BYU advertising student Jacob Baker and his wife were visiting family in Colorado when they got a call on Thanksgiving morning: their Provo apartment was on fire.
“We didn’t really know what was going on a whole lot because we were removed from the situation. We just kind of had news articles to look at and that’s about it,” Baker said.
Baker said he and his wife couldn’t return to their apartment until the following Monday.
“It felt very surreal,” he said. “I’m used to seeing the apartment lit and the hallways clean and stuff, but the hallway leading up to our apartment looked like something straight out of an apocalypse zombie movie, just because there was soot everywhere and random soot marks on the wall.”
According to a previous Daily Universe article, the Thanksgiving day fire took place in the North Canyon Condominiums, and over 80 residents were evacuated. Out of the 48 units in the building, 10 were completely destroyed.
The fire caused an estimated loss of $3-4 million in structure damage, according to a tweet by Provo Fire and Rescue.
Dean York, Captain of the Provo Fire Department, said the cause is still undetermined but was most likely started by an electrical issue in the attic.
The Bakers’ apartment was on the top floor — right next to the attic.
“Because we weren’t there, we weren’t sure exactly how the pictures that we were seeing lined up with the floor plan to know if our apartment was really badly damaged,” Baker said.
But luckily, though they were afraid their apartment had been completely demolished, it didn’t receive the worst damage.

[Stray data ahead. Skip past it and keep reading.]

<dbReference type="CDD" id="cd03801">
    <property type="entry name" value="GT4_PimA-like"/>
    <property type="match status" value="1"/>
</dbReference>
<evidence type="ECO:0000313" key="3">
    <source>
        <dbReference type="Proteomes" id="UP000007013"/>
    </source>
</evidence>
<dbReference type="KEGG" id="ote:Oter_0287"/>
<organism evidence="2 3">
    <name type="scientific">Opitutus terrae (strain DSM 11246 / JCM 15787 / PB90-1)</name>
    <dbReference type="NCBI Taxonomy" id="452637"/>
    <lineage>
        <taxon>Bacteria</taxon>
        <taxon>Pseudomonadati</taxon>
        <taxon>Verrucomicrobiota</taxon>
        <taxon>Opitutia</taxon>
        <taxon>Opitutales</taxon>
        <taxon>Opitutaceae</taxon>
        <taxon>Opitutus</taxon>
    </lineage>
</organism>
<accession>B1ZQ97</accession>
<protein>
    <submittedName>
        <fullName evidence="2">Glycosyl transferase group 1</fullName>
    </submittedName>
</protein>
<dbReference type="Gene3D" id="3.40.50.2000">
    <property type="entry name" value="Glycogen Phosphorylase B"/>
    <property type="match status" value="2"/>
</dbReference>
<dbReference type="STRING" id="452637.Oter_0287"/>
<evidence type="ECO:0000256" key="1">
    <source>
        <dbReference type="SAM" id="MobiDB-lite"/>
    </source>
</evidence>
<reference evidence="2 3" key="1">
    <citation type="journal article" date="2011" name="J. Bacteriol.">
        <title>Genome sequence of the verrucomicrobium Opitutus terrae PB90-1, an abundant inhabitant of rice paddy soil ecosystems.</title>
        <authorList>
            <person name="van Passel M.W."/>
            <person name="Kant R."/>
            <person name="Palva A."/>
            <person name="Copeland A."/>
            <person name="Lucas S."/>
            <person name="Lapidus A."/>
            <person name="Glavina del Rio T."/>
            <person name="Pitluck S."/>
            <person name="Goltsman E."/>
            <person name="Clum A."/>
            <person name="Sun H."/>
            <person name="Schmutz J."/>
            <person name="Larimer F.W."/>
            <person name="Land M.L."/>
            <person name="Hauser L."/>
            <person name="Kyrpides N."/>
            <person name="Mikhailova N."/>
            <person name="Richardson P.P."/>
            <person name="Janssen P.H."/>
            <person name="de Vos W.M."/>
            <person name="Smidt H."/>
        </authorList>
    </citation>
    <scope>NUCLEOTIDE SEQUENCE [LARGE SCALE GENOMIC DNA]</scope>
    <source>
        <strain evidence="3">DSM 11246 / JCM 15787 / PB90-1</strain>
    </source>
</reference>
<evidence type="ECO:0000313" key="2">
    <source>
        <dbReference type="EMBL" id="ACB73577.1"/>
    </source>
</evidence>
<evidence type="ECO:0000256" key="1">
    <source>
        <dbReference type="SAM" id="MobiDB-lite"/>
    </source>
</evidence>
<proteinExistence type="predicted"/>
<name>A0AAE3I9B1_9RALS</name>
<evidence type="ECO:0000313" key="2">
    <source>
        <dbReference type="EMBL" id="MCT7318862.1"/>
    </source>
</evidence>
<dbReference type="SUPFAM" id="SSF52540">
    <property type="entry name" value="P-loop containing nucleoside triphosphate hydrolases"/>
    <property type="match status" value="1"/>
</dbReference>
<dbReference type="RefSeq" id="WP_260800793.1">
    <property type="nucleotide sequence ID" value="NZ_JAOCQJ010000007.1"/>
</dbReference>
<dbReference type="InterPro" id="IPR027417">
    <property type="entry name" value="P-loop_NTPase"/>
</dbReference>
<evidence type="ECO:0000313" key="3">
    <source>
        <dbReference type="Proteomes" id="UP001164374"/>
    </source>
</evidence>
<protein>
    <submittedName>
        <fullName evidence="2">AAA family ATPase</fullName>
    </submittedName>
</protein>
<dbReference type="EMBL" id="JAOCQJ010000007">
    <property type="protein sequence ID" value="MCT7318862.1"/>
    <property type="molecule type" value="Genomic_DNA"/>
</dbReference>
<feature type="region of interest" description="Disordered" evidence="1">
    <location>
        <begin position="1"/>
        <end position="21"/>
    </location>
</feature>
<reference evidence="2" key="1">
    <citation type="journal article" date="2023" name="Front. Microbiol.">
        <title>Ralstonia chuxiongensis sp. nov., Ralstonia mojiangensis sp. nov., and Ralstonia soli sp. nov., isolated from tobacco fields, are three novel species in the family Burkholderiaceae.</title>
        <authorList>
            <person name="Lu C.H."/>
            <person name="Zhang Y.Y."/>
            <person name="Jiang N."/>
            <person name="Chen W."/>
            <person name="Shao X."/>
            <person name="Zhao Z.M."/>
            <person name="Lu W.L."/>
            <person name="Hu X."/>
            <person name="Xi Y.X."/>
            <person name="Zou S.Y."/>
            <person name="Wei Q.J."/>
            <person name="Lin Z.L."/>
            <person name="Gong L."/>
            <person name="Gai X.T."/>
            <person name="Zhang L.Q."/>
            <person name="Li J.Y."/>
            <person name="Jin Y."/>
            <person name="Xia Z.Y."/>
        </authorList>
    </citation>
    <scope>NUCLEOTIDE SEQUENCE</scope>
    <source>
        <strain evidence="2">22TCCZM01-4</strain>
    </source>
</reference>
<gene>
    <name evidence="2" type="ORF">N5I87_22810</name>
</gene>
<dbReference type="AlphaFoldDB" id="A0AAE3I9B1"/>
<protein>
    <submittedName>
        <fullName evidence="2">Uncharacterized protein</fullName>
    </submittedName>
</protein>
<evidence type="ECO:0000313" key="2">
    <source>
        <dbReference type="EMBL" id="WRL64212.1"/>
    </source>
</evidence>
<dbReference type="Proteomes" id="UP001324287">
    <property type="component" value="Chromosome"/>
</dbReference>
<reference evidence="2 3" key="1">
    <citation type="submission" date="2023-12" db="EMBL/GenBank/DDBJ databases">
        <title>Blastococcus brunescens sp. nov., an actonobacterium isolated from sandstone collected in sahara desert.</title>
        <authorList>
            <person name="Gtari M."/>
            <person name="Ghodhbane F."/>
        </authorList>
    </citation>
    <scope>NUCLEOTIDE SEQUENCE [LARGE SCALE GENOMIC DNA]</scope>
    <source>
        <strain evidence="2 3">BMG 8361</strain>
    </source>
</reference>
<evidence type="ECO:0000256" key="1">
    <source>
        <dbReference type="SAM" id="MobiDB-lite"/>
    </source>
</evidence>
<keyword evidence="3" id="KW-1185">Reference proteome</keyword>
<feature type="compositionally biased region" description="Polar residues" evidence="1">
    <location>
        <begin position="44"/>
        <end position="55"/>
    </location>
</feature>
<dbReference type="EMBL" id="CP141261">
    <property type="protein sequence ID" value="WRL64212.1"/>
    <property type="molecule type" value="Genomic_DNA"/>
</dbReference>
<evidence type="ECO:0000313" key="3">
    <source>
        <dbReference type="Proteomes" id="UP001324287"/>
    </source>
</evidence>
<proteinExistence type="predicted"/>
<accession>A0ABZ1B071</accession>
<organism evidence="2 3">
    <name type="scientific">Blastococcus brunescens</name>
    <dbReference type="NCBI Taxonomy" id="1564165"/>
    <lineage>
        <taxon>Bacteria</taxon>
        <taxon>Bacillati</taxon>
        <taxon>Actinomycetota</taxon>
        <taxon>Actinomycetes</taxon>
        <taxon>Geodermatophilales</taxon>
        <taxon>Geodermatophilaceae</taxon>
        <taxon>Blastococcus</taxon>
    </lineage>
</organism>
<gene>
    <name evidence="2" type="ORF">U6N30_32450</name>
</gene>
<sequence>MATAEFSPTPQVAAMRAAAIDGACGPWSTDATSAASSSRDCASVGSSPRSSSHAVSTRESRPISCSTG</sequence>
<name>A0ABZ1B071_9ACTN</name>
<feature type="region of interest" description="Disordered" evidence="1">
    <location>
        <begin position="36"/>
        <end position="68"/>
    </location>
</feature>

“It could have been a lot worse. We were able to get some of the basics, like our medicine and a lot of our books on our bookshelf that had a little bit of water damage, but it looks like they’ll be salvageable. And some other sentimental things we were able to get back,” he said. “But all of our furniture and our clothes — between the water damage and the smoke damage — are just not recoverable.”
But through it all, Baker has maintained a positive outlook on the situation.
“We had a lot of people reach out to help, which is really nice and helps me really realize the spirit of Thanksgiving. There’s a lot to be grateful for,” he said.
Baker’s mother-in-law started a GoFundMe for the couple, and he said he and his wife stayed with family in South Jordan before they were able to rent out an Airbnb in Provo.
But Baker said what cost them financially was that they didn’t learn about renters insurance until after the fact. The only money they received was their security deposit.
“I would recommend that (students) seek out renters insurance. That’s something that we didn’t know about,” he said. “Especially if the apartment complex that you’re in is older than 10 years, or even five years.”